MAY 27, 2021
Not every regional location is a sure-fire winner
by ACM – this article first appeared in the Port Macquarie News
New data showing regional property prices outpacing growth in capital cities may trip up some novice property investors, according to a leading buyers’ agent.
The latest figures from CoreLogic found that dwelling values in regional Australia increased by 13 per cent over the past year compared to 6.4 per cent for capital cities.
However, Adviseable Property Buyer Kate Hill said the stellar results may send the wrong signal to first-time property investors that every regional location is a sure-fire investment winner.
“We have been investing in major regional locations for years and, conversely, have been giving other rural and remote locations a wide berth for a long time, too, including right now,” Ms Hill said.
“Clearly, pent up demand and a number of other factors, including record low-interest rates, are motivating more investors to buy into markets near and far, but the fundamentals must stack up over the long-term as a strategic investment location.”
Ms Hill said that while there had been an increase in the numbers of people moving away from cities to regional areas, only time would tell whether the trend would become permanent.
“Some investors might be considering these short-term migration patterns, as well as the current robust price growth, as justification for buying into regional areas,” she said.
“But, in a year or two, they may be left with an investment property in a location where many of the new residents have already reversed their decision-making and gone back to the city.
“They may have bought into an area where the local economy was always reliant on one-industry, such as tourism or mining, which is not akin to significant nor sustainable capital growth over the years ahead. Just because a place has had a few months of price growth and property prices seem affordable, doesn’t make it a sound investment location.”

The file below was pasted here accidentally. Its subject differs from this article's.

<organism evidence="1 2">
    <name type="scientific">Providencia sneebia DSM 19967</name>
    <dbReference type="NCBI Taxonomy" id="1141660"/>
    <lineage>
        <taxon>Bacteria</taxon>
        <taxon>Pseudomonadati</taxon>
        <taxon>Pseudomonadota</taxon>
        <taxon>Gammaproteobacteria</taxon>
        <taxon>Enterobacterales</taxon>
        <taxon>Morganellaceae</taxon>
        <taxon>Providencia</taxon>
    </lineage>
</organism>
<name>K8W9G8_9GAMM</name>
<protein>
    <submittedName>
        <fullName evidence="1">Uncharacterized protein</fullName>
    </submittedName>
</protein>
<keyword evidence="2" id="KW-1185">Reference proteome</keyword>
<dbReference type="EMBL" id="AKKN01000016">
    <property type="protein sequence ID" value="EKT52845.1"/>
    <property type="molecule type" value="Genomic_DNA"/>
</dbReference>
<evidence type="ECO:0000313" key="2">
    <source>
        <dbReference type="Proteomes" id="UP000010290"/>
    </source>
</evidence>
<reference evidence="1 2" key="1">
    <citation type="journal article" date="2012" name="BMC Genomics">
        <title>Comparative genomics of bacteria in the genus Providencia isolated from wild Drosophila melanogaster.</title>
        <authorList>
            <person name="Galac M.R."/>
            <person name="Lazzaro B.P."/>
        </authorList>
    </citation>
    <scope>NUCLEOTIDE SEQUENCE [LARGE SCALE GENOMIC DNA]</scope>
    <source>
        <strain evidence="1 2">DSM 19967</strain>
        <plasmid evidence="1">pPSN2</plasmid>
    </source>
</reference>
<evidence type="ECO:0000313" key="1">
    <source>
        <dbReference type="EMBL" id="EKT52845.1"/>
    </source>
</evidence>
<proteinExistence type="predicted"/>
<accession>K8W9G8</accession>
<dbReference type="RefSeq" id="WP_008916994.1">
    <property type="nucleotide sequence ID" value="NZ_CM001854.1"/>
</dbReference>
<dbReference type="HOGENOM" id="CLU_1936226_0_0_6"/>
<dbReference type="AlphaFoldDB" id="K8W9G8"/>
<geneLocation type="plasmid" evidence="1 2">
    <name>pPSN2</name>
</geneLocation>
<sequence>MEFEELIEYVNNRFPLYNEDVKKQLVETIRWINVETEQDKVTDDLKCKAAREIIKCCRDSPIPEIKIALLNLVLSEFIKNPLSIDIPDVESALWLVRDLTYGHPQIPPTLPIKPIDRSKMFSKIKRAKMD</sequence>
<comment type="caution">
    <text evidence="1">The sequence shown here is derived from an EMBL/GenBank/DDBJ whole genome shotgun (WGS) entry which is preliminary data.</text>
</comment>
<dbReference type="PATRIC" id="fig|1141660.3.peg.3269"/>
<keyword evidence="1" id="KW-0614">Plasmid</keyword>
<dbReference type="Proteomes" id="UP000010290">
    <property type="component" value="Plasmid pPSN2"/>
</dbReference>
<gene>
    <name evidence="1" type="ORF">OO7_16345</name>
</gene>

Ms Hill said some major regional locations such as Ballarat, Bendigo and Geelong had strong property markets long before the pandemic, whereas others had been struggling for years due to their remote locations and one-industry economies. This is why novice property investors must consider the investment fundamentals of a location before deciding to buy real estate there, she said.
“Some of the key fundamentals include having a diverse and vibrant local economy, solid jobs growth, and a variety of industries such as health, construction, retail, and education to adequately service its local population,” she said.
Ms Hill, who has decades of experience as a buyers’ agent and is also a Qualified Property Investment Adviser, said anyone considering buying an investment property must do thorough due diligence on the future prospects of a place – rather than making decisions on potentially short-term fluctuations.
“By purchasing in an inferior regional or remote location, some investors might find out that the so-called ‘cheap’ buy-in price becomes a very expensive ‘experience fee’ with the benefit of hindsight,” she said.
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